Wise Johnson explained to his fellow tour members how the ordinance of instruction provided space for believers to bring their feelings, and to “wrestle with God.” It also serves as part of an initiation process. The LDS website explains how instruction is part of a Church member’s temple endowment, in which adults 18 years or older receive personal, individual blessings before being instructed about their Church’s understanding of creation and salvation history. Candidates then make a series of promises, called covenants, to submit to Church laws of obedience, sacrifice, and chastity, as well as to live lives worthy of the Gospel and to dedicate their resources to the Kingdom of God. Many young LDS Church members undergo endowment in preparation for missionary work, something in which all eligible young men are encouraged to participate.
After instruction is over, the curtain, also called a veil, is parted, and members proceed to the celestial room, a soaring space with Swarovski crystal chandeliers. As the name suggests, the celestial room is meant to evoke heaven itself, and the D.C. Temple’s celestial room boasts an elegance usually reserved for receptions for heads of state. Our tour was ushered in for a few minutes of reverent silence. LDS temple rites are “not secret, but sacred” we were told during the visitors’ center press conference, meaning they are not open to nonmembers. Unlike the sanctuary of a traditional Gothic cathedral, there are no windows or natural light in the celestial room, or any of the ordinance rooms.
From the celestial room, we ascended still further. To access the stairs, visitors walk along tastefully appointed hallways, with small side offices and what appear to be reception desks scattered throughout. At one point, our tour passed the locker room wherein Church members change into their simple white temple garments—meant to erase differences between believers, and bestowed on authorized members as part of their endowment.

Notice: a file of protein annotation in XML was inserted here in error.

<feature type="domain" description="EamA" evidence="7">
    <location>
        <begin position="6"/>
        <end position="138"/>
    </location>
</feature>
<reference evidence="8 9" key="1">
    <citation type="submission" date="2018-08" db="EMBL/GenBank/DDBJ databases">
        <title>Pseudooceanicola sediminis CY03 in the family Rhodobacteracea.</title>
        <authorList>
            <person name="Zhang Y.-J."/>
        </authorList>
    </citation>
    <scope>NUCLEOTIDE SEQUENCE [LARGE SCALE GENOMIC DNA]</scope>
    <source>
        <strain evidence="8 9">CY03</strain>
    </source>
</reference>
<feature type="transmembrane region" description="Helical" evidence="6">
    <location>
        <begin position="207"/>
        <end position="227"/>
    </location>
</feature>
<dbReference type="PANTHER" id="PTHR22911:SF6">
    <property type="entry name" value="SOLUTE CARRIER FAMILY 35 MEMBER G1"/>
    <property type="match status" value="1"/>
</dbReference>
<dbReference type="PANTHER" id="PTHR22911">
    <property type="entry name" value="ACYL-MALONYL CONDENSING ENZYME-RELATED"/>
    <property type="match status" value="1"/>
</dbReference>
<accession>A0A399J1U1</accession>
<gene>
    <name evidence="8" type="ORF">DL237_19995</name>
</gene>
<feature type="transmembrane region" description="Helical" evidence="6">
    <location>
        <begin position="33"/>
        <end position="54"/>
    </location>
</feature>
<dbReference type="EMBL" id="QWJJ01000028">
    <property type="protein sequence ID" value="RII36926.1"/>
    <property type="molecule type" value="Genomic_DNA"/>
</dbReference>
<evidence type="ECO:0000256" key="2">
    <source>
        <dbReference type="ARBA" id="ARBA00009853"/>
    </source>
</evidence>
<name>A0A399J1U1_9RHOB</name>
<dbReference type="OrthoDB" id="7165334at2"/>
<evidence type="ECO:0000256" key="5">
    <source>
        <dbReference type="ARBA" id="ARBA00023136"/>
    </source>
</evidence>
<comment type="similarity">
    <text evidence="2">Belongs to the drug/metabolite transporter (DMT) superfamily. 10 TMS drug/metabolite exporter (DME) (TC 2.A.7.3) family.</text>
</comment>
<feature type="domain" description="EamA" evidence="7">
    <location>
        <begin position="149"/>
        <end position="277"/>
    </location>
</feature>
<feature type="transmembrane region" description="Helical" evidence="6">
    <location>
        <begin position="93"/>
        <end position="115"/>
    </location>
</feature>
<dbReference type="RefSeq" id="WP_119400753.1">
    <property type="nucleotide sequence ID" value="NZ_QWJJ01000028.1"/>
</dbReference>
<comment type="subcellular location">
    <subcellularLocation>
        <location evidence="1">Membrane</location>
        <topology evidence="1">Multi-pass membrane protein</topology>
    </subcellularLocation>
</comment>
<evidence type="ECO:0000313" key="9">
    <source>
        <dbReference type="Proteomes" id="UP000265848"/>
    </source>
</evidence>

At last, we arrived at the sealing room, wherein the LDS marriage ordinance occurs. According to Church belief, in this ceremony LDS couples are sealed for eternity, bound by covenant with both each other and with God. A bride and groom kneel across an altar in the center of the room, and make a lasting commitment. Gong said that LDS beliefs around marriage are that God has given them a gift that marriages and parent/child relationships don’t end with time. This belief, Gong said, is illustrated by the large facing mirrors on either side of the sealing room. One side shows a bride as a daughter, granddaughter, great-granddaughter, extending backward through time. The other mirror shows her as a mother, grandmother, and so forth, on into eternity.
There is one more room at the of the D.C. Temple, on the seventh floor, a large ornate assembly room where the August rededication ceremony will happen. But whether intentional or not, the visit to the sealing room was the clear emotional and thematic climax of the tour. One temple member shared a personal anecdote about the death of a child, and how because of his faith that he and his family are sealed together in eternity, he can move forward in hope that they will all be together again forever. It prompted a tour attendee to share their own personal, emotional family story, and the tour took on a different, more poignant dimension. It was in the sealing room that Gong said to attendees that a crucial LDS belief about marriage and family is that whatever came before, “the good things” can start with us.
Gong’s statement was a distillation of the tour’s overall messaging, in which Joseph Smith and the Book of Mormon were scarcely mentioned, if at all. Transformational change was the leitmotif of this unique architectural tour. Speaking to the media visitors during the pre-tour press conference, Sister Sharon Eubank, president of the Church’s humanitarian organization, Latter-day Saint Charities, said that there was no better way to address the root causes of division and suffering, than “changing people from the inside.” While the newly renovated D.C. Temple “is a beautiful architectural structure,” she said, “it’s not about the architecture,” or about the exquisite craftsmanship. “It’s about the hearts that get changed and they walk out of that building, intent on doing something good,” Eubank said. While The Church of Jesus Christ of Latter-day Saints has come under scrutiny in recent years for its stances on LGBT issues and its complicated racial past, the LDS speakers at the D.C. Temple tour seemed eager to strike a forward-looking tone of inclusivity. And after more than two pandemic years, they coupled that tone with a message: In a world plagued by suffering and increasing atomization, faith, family, and connection offer a promise of hope.
This story is part of a series Tablet is publishing to promote religious literacy across different religious communities, supported by a grant from the Arthur Vining Davis Foundations.
Maggie Phillips is a freelance writer and former Tablet Journalism Fellow.